The fundamental assumption, cited above, in the justification for the Point Four Program for Latin America may be considered to be implicit in the first conclusion of NSC 56/2, which states that “In global war, the security of the western hemisphere and U.S. access to its resources and manpower would be essential to the transoceanic projection of major U.S. offensive powder”.
The corollaries which the justification under consideration draws from this assumption are consistent with the basic U.S. military objectives in Latin America. These objectives, as stated in NSC 56/2, are to see to it that the Latin American countries can maintain their internal security; defend themselves against isolated attacks or raids; protect their sources of strategic materials; maintain lines of communication and military bases; and that certain countries, beyond the foregoing roles, should be capable of performing additional tasks as appropriate.
Section V A 1 of the Estimate of the Situation of the Hemisphere Defense Scheme cited above, states that the political, social and economic methods to counteract the probable aggressor are:
- “a. Demonstration of the effectiveness and of the virtues of our democratic system through the development of their [The American Republics]11 basic institutions.
- b. Development of adequate educational systems to maintain democratic faiths among our peoples.
- c. Efforts to raise the economic and social level of the American peoples to a point consistent with principles proclaimed in the Atlantic Charter.”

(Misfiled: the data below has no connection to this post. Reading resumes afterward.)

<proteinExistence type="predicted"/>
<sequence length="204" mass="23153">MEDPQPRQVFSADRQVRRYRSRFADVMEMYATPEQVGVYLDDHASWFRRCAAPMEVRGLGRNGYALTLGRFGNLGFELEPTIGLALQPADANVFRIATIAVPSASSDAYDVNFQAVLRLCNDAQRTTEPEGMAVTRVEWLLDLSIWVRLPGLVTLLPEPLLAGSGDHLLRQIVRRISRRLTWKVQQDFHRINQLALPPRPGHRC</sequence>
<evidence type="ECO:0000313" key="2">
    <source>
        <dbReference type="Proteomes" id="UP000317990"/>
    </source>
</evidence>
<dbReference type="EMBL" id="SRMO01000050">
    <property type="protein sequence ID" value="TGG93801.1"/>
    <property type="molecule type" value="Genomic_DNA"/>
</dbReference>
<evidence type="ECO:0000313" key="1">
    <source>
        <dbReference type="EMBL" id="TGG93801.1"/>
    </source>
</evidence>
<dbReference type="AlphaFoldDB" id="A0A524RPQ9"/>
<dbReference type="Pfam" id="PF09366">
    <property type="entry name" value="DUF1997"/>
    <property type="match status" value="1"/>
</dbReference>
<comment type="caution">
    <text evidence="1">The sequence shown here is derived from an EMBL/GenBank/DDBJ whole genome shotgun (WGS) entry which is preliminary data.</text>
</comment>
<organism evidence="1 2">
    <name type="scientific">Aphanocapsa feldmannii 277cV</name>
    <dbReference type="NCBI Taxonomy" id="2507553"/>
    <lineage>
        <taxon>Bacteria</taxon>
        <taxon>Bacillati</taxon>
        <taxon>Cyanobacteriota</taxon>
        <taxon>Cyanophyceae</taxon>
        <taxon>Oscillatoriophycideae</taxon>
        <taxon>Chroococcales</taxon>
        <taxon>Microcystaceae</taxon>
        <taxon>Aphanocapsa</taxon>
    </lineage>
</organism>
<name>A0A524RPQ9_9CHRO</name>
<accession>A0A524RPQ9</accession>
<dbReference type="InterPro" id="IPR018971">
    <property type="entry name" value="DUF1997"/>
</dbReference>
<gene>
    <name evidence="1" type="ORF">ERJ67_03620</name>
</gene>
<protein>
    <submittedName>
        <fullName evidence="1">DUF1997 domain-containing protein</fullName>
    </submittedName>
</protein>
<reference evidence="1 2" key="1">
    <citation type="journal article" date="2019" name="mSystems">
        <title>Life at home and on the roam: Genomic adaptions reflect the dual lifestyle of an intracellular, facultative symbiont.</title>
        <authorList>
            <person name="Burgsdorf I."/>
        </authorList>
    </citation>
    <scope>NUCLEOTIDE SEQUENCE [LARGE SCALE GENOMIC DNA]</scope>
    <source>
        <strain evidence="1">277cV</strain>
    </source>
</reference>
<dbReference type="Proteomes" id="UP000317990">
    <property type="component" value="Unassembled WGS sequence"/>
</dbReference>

Section V B of the Estimate states, inter alia, as the requirements for the defense of the continent:
- “a. a standard of living to assure true well being for all citizens.
- b. coordinated industrial development.
- c. adequate public information systems.”
In the light of the foregoing analysis, S/ISA should express the belief that the basic assumption and the argument in TF II D–12 are consistent with the major policy statements on United States security interests in Latin America, and accordingly, that it is in the interests of United States security to seek legislative authorization and appropriation to furnish Point Four assistance to Latin America in FY 52 as proposed in TF II D–12.
- Files of the Office of the Director, International Security Affairs, Department of State, containing material for the years 1949–1951. This lot, and related lots 52–19, 52–24, 52–40, and 52–51, are part of Federal Records Center Accession 62 A 613. Lot 52–26 contains basic subject files on military assistance program development; records of committees and task forces concerned with military and economic assistance programs are in Lot 52–51. For additional information, see the list of sources at the beginning of this volume.↩